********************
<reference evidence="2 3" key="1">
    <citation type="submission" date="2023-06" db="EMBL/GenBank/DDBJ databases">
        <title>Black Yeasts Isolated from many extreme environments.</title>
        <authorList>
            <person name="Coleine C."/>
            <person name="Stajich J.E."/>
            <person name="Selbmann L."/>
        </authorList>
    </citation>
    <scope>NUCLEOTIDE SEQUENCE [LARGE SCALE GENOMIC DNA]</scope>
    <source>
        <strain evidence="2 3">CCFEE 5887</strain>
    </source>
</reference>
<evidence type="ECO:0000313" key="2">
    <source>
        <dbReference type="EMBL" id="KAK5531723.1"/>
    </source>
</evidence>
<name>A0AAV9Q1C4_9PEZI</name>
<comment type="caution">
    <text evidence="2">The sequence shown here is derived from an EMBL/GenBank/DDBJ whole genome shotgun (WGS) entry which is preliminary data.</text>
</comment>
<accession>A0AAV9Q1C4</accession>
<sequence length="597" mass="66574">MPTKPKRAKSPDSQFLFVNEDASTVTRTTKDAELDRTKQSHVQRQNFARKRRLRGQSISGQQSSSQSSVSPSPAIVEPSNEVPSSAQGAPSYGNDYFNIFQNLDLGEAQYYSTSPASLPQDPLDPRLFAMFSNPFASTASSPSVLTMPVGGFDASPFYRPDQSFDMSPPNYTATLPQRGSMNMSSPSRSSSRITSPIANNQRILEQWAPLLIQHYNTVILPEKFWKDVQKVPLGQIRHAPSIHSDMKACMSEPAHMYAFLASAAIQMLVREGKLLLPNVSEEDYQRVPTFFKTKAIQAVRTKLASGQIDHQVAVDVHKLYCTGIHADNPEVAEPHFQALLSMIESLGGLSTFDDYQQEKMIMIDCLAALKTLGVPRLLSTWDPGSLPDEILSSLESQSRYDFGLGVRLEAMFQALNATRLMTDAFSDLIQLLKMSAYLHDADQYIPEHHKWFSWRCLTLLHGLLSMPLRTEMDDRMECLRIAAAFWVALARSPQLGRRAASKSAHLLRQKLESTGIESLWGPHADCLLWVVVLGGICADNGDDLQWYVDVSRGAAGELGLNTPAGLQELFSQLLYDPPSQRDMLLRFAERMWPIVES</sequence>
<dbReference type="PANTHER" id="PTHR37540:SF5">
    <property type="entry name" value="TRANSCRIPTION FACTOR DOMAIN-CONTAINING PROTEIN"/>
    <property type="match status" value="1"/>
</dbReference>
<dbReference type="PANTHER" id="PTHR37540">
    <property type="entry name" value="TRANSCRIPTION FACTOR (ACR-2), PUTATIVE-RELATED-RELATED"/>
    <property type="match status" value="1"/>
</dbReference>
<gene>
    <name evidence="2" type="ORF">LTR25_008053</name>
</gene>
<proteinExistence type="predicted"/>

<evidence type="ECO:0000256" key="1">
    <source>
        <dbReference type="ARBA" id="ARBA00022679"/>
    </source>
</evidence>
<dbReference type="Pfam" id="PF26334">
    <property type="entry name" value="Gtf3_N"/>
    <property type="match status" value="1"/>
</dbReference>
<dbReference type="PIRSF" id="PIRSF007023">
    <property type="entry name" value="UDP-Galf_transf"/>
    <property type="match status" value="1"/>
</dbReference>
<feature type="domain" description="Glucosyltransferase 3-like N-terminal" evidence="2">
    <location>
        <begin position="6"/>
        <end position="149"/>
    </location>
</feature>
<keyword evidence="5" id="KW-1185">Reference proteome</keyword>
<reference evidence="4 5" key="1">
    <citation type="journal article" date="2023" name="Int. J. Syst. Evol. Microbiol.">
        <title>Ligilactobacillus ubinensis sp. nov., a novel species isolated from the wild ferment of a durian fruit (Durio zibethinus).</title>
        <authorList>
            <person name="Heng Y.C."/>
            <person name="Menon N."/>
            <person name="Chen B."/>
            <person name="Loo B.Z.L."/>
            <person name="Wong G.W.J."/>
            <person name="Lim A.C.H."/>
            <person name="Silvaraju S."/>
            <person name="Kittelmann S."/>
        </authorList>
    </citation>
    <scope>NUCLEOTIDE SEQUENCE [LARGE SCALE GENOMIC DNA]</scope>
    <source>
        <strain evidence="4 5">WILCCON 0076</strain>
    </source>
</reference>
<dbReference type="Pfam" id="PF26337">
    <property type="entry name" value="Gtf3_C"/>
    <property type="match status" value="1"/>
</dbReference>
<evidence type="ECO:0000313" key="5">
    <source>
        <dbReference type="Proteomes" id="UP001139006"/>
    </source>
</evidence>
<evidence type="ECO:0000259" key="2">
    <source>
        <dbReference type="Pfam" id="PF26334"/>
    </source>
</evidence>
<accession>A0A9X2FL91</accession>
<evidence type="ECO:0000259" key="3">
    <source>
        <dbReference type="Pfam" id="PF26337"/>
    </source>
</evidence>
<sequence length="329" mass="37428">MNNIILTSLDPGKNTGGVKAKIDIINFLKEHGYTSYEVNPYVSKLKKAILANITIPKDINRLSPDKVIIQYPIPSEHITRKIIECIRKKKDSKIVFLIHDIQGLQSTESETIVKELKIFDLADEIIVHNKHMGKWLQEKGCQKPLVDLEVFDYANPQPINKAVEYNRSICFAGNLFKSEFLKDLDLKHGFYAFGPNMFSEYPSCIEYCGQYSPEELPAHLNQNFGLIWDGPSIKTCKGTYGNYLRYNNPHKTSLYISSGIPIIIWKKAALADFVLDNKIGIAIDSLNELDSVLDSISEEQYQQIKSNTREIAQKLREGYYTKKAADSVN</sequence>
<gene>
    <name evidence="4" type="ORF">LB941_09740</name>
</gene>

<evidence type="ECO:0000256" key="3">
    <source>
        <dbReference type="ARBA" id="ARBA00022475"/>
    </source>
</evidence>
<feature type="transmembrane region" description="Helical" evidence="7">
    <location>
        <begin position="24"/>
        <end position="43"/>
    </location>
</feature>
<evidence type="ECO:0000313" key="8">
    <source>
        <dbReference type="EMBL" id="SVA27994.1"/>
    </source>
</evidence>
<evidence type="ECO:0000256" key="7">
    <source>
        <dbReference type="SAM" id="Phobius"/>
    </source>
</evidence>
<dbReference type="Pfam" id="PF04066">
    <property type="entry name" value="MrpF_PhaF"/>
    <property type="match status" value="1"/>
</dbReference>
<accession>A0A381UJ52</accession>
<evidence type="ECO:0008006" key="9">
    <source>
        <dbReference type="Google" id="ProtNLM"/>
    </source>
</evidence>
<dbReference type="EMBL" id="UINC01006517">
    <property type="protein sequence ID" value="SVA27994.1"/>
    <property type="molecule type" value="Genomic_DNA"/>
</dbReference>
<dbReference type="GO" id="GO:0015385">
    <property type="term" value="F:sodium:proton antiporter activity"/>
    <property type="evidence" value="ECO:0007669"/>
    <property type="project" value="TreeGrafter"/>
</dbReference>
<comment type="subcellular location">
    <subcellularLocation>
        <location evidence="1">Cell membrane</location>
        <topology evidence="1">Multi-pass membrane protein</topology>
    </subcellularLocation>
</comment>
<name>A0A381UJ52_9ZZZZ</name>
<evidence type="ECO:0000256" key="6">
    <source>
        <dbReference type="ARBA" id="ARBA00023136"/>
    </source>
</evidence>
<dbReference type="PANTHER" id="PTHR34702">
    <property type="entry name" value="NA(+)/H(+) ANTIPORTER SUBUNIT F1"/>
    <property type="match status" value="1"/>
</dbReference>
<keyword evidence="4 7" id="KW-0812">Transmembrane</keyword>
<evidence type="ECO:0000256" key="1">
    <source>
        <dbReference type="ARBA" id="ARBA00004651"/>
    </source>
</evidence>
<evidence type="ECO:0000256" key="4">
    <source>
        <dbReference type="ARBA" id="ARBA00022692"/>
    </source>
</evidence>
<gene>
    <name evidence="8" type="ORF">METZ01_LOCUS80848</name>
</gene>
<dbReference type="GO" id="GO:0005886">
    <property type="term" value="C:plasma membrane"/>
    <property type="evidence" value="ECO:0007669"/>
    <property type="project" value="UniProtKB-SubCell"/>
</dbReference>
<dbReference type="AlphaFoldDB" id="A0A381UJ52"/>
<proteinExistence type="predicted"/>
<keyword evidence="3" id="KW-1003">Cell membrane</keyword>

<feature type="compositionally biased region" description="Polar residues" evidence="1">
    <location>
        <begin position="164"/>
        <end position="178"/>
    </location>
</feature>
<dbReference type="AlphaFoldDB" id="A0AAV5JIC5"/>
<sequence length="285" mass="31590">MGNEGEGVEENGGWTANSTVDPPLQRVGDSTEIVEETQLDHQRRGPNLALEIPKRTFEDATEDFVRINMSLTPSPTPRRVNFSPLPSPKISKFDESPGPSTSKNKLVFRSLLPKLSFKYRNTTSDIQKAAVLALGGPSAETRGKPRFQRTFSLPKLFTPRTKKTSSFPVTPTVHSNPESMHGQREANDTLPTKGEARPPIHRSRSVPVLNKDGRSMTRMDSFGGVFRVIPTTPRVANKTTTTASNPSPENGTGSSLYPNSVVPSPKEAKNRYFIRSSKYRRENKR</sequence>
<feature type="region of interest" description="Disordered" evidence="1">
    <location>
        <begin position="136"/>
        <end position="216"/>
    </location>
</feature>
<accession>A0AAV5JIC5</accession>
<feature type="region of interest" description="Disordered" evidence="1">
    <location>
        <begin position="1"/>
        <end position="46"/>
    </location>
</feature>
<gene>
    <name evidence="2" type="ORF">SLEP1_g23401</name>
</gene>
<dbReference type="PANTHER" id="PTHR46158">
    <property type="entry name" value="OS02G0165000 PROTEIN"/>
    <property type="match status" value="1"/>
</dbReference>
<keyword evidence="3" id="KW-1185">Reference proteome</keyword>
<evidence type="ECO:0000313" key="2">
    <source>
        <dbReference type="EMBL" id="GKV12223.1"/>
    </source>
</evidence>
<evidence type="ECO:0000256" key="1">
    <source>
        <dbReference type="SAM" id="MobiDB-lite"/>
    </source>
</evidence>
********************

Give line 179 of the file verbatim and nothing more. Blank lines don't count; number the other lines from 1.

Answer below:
<feature type="compositionally biased region" description="Polar residues" evidence="1">